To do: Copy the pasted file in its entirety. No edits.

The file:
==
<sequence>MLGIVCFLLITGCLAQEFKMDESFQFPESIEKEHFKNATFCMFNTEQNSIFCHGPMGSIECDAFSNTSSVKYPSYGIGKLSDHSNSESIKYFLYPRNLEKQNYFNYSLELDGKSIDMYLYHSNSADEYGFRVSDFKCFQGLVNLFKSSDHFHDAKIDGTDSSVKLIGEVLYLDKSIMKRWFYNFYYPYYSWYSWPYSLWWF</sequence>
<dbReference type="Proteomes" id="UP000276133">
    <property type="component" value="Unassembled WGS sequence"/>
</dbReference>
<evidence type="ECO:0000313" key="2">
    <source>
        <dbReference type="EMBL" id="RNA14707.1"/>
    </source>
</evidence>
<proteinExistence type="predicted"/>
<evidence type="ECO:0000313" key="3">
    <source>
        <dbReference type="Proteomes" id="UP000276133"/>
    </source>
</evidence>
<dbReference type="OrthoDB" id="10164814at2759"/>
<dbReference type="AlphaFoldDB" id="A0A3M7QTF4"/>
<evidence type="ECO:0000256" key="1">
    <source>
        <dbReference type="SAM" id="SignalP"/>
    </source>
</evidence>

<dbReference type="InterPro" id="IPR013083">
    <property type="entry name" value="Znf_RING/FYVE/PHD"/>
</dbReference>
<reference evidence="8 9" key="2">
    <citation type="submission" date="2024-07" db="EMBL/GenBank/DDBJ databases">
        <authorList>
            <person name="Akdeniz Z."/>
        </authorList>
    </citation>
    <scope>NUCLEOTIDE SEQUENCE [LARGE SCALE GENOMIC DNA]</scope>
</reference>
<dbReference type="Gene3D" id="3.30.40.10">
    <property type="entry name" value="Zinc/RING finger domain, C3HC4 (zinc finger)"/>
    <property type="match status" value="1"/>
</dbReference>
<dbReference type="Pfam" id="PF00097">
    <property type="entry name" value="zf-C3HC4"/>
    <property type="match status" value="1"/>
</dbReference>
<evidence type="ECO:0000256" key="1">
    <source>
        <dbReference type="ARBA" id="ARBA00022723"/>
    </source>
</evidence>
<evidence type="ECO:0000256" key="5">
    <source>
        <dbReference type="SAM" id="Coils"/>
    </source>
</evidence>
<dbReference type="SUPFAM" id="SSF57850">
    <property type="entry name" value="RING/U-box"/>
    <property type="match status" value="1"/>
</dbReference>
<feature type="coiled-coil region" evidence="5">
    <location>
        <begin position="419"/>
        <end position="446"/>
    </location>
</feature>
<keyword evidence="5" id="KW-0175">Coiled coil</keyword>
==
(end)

<sequence>MLGIVCFLLITGCLAQEFKMDESFQFPESIEKEHFKNATFCMFNTEQNSIFCHGPMGSIECDAFSNTSSVKYPSYGIGKLSDHSNSESIKYFLYPRNLEKQNYFNYSLELDGKSIDMYLYHSNSADEYGFRVSDFKCFQGLVNLFKSSDHFHDAKIDGTDSSVKLIGEVLYLDKSIMKRWFYNFYYPYYSWYSWPYSLWWF</sequence>
<dbReference type="Proteomes" id="UP000276133">
    <property type="component" value="Unassembled WGS sequence"/>
</dbReference>
<evidence type="ECO:0000313" key="2">
    <source>
        <dbReference type="EMBL" id="RNA14707.1"/>
    </source>
</evidence>
<proteinExistence type="predicted"/>
<evidence type="ECO:0000313" key="3">
    <source>
        <dbReference type="Proteomes" id="UP000276133"/>
    </source>
</evidence>
<dbReference type="OrthoDB" id="10164814at2759"/>
<dbReference type="AlphaFoldDB" id="A0A3M7QTF4"/>
<evidence type="ECO:0000256" key="1">
    <source>
        <dbReference type="SAM" id="SignalP"/>
    </source>
</evidence>

<dbReference type="InterPro" id="IPR013083">
    <property type="entry name" value="Znf_RING/FYVE/PHD"/>
</dbReference>
<reference evidence="8 9" key="2">
    <citation type="submission" date="2024-07" db="EMBL/GenBank/DDBJ databases">
        <authorList>
            <person name="Akdeniz Z."/>
        </authorList>
    </citation>
    <scope>NUCLEOTIDE SEQUENCE [LARGE SCALE GENOMIC DNA]</scope>
</reference>
<dbReference type="Gene3D" id="3.30.40.10">
    <property type="entry name" value="Zinc/RING finger domain, C3HC4 (zinc finger)"/>
    <property type="match status" value="1"/>
</dbReference>
<dbReference type="Pfam" id="PF00097">
    <property type="entry name" value="zf-C3HC4"/>
    <property type="match status" value="1"/>
</dbReference>
<evidence type="ECO:0000256" key="1">
    <source>
        <dbReference type="ARBA" id="ARBA00022723"/>
    </source>
</evidence>
<evidence type="ECO:0000256" key="5">
    <source>
        <dbReference type="SAM" id="Coils"/>
    </source>
</evidence>
<dbReference type="SUPFAM" id="SSF57850">
    <property type="entry name" value="RING/U-box"/>
    <property type="match status" value="1"/>
</dbReference>
<feature type="coiled-coil region" evidence="5">
    <location>
        <begin position="419"/>
        <end position="446"/>
    </location>
</feature>
<keyword evidence="5" id="KW-0175">Coiled coil</keyword>